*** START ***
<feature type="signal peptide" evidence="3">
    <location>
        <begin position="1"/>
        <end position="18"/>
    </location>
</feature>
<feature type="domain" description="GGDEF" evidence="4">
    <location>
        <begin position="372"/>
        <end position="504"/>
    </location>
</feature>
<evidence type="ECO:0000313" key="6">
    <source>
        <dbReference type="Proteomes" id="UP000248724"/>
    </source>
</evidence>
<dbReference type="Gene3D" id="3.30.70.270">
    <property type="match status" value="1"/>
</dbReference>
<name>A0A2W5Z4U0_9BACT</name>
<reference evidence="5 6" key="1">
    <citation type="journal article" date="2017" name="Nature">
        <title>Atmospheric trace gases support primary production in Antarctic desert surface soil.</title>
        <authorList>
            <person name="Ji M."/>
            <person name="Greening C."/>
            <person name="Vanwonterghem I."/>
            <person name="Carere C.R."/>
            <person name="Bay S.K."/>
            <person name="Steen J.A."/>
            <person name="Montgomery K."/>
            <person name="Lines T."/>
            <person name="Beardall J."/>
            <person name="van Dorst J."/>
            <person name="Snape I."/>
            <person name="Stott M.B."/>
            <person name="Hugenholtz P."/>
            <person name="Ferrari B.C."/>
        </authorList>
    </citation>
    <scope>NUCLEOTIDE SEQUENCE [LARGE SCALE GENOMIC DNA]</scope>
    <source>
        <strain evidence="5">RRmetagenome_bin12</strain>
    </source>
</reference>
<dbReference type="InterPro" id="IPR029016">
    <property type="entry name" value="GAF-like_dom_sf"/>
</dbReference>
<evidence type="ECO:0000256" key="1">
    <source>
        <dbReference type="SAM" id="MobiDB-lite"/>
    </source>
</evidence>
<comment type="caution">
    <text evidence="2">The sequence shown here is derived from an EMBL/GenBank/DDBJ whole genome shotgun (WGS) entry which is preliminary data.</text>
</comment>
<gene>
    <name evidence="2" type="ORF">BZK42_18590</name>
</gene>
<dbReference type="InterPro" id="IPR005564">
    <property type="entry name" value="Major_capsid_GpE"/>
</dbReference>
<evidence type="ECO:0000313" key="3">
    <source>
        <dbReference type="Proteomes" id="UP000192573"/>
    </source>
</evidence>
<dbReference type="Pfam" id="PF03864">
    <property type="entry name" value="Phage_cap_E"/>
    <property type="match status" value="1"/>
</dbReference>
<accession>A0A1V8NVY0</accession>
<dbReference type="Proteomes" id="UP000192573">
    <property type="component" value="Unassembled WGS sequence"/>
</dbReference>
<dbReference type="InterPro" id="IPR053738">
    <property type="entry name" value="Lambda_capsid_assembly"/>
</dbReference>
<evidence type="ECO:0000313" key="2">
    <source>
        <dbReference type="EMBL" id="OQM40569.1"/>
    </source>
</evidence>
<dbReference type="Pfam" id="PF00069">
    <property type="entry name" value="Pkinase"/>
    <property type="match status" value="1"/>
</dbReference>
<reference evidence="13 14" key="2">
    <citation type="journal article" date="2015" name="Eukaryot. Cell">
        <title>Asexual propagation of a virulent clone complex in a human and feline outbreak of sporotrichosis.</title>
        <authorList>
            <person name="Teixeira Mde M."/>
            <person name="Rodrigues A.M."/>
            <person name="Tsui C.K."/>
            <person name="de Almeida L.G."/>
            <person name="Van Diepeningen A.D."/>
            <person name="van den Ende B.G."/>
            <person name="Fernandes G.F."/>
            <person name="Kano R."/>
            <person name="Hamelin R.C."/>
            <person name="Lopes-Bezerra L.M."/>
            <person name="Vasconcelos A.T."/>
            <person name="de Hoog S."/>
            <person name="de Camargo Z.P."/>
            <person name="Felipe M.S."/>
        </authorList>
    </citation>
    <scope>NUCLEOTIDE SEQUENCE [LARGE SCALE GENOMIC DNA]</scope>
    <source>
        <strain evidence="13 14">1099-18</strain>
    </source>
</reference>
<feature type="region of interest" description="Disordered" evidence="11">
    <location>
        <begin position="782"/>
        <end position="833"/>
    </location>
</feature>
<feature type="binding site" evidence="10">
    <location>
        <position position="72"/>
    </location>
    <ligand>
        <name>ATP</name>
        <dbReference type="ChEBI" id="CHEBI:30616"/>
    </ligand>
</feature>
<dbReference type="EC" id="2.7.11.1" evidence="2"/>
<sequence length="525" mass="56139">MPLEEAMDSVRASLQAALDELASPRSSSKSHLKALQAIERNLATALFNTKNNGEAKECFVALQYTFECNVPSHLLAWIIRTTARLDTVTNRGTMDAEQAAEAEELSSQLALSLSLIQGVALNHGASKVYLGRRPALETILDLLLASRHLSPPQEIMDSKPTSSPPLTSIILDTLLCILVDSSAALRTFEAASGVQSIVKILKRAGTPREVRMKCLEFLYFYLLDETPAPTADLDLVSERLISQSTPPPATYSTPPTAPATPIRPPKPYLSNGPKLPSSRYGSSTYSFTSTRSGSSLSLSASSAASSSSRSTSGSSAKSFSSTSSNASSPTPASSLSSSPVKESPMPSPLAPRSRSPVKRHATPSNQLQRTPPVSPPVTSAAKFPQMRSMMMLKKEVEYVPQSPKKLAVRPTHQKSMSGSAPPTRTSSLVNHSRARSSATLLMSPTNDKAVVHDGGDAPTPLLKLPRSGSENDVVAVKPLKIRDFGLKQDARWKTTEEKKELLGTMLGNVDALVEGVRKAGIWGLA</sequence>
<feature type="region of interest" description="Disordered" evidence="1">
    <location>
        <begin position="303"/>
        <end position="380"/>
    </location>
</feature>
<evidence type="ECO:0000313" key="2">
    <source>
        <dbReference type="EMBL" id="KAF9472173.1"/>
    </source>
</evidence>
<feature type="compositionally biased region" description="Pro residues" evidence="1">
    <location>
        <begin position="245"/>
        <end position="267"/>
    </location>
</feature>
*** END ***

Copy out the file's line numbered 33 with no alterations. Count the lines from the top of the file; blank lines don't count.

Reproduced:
            <person name="Lines T."/>